Chinese national flag debuts on moon: CNSA

Source: Global Times Published: 2020/12/5 0:19:30


The China National Space Administration (CNSA) on Friday showed photos of the first Chinese national flag on the moon. The photo was taken with the flag on board the Chang'e-5 lander vehicle before the ascender blasted off from the moon, marking another proud, inspiring moment in the memories of the Chinese people. 

As soon as the photo was released, it brought cheers from Chinese netizens on twitter-like Sina Weibo. As thousands of netizens left emojis of hearts, clapping hands, and celebrating ribbons on the social platform, some said "if there's a color for a miracle, it must be the color red on our Chinese national flag."

The flag, more stylish than before, was made from some special material and weighs only 12 grams. It is the third time that the five-starred red flag on the moon following the mission's two predecessors, chang'e-3 and -4. Only this time, it comes in the form of actual fabrics other than previous coating on.

The Chinese national flag made its moon debut in December 2013 during the country's first lunar landing mission of Chang'e-3, and it was recorded in pictures from the spacecraft's lander and its rover Yutu-1 took for each other.

Chang'e-4 lander and rover Yutu-2 brought China's national flag to the dark side of the moon, as the Chinese spacecraft made a historic landing in the unvisited region in January 2019.

The flags that Chang'e-3 and -4 carried were in the form of the craft's coatings, rather than an actual flag. Chinese space technological development has allowed it to take a step forward in the Chang'e-5 mission, the third consecutive safe soft landing on the moon in seven years. 

The Chang'e-5 flag presentation system was developed by China Space Sanjiang Group under the State-owned China Aerospace Science and Industry Corporation, better known as the CASIC.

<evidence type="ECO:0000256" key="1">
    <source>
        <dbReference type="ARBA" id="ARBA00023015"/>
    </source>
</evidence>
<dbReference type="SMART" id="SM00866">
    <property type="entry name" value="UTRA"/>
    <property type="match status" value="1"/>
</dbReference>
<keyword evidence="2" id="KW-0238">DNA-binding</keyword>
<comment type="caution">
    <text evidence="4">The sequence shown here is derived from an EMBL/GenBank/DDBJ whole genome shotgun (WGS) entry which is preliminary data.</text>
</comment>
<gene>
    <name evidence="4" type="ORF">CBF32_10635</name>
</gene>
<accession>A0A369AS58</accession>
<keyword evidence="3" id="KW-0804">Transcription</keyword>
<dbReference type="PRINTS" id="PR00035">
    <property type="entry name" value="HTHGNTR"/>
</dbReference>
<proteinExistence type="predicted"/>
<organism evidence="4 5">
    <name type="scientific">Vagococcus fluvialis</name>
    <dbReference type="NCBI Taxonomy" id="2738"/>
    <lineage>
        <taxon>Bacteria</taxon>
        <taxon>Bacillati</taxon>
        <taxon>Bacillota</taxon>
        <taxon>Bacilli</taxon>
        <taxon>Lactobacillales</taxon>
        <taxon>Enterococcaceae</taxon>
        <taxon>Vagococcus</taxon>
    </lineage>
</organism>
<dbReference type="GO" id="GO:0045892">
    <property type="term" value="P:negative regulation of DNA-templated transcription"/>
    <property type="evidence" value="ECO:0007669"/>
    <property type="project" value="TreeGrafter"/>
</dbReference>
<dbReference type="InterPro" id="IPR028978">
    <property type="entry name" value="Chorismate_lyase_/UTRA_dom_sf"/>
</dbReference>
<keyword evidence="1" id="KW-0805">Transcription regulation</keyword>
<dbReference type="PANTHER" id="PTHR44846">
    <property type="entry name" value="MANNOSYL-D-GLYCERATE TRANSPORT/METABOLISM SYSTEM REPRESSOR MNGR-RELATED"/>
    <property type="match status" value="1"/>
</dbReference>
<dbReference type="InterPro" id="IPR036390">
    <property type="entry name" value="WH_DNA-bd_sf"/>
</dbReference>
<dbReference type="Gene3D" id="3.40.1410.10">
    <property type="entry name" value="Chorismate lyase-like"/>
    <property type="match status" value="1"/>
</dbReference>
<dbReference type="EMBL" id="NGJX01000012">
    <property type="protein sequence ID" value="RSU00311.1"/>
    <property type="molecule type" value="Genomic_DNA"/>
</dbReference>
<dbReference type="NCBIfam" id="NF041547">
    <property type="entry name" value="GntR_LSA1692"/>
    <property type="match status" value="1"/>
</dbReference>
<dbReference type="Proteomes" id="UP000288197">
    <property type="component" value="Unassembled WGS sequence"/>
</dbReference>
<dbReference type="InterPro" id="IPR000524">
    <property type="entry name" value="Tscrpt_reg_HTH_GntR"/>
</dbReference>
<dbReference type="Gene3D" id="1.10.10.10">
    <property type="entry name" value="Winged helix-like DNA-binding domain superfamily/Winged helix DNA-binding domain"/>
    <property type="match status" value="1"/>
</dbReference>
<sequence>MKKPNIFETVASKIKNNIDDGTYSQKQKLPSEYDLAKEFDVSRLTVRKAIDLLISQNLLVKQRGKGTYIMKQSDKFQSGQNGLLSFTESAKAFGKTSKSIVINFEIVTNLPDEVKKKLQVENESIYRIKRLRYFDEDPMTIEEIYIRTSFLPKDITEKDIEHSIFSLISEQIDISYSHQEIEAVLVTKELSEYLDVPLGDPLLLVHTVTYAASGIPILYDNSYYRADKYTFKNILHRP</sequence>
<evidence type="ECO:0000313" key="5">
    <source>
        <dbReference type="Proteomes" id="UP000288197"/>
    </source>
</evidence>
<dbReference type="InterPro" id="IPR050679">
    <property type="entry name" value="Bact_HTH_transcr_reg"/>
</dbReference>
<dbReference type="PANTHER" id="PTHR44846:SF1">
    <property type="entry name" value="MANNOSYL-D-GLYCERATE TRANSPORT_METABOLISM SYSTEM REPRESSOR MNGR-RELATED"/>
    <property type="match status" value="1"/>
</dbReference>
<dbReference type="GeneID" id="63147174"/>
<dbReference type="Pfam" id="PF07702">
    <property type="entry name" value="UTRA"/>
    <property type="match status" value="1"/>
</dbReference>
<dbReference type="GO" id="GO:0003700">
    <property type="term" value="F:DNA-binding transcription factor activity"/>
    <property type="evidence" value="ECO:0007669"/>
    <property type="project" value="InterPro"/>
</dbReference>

To ensure a complete and smooth unfolding of the flag, the system adopted a secondary rod-type structure, which is applied in solar panel extending for satellites and other types of spacecraft, CASIC developers told the Global Times on Thursday.

The system weight has been controlled at around one kilogram, and all connecting parts of the system have been given special protection, such as coldness-resistance measures, to help overcome unfavorable lunar surface conditions, including a drastic temperature difference on the moon ranging from 150 C to minus 150 C, Li Yunfeng, the project leader, said in a statement the CASIC company sent to the Global Times.

"An ordinary national flag on Earth would not survive the severe lunar environment," so the research team also spent more than a year selecting the proper materials to make sure the eventual flag would be strong enough, survive under extreme coldness and heat and capable of showing the fine colors of the national flag and remain so forever, said Cheng Chang, another leading member of the developer team.

The 12-gram national flag represents cutting-edge technology, they said.